The decision to not take yourself too seriously as a recording artist is one that bears considerable fruit over a long career. Wooden Eye, a Berwick-based roots-blues outfit, recalls less-is-more legends like Lyle Lovett and Randy Newman with a casual delivery and small-town songs. The band’s approach on its latest record, aptly titled “Spare Parts, Cans and Bottles,” alludes to a worldview where the little things in life inform the big, and not the other way around.

It helps that Wooden Eye’s frontman, Bob Halperin, has a crisp, full set of pipes, and that the players behind him — Mike Rogers, Dan MacLellan and Joe Rogers — have agreed to hang out on the back end of the beat and not crowd the project’s objectives. From the get-go, starting with the mandolin-flecked “Coyote,” the band dips into Little Feat “Dixie Chicken” mode when necessary, and never rushes what it is after. Must be a laid-back bunch of dudes.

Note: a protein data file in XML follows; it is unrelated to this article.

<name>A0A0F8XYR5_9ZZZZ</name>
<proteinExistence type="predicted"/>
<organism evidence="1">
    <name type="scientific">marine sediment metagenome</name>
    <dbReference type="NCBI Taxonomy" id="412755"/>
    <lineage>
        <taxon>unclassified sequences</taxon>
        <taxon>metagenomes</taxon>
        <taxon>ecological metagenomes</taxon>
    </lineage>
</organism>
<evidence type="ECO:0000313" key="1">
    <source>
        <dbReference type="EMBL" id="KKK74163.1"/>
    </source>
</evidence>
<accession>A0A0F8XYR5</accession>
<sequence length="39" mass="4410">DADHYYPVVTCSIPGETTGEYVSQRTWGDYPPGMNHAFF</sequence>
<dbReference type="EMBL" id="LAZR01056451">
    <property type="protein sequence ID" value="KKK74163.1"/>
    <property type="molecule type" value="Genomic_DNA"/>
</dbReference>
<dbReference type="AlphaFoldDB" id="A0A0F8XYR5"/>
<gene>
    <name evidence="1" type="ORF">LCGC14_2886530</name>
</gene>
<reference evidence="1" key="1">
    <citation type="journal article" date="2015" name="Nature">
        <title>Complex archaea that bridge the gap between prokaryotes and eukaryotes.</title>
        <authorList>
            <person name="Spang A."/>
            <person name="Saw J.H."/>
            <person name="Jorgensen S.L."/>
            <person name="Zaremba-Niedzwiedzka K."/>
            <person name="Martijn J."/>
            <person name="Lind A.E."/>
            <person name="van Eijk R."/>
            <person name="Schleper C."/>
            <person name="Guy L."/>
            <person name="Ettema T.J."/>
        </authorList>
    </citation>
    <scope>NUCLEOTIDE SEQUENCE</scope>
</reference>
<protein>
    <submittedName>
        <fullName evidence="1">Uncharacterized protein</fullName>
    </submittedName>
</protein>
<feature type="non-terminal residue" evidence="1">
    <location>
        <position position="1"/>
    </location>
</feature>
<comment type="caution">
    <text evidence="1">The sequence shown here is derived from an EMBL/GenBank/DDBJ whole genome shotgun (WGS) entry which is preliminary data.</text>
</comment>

“Out in the Parking Lot” is a strong ballad, with the blues harp taking a backseat to Halperin’s thoughtful lyric. The parking lot, before and after a show, is a scene that deserves more attention, given its complex dynamics and understated importance. The band treats it as such, and the song that results is a slow-burner, but attests to the level of depth that Wooden Eye is capable of reaching.

“Spare Parts, Cans, and Bottles,” with its low-grade ambitions, turns out to be a joyful surprise.

Mike Olcott is a freelance writer who lives in Portland and Boston.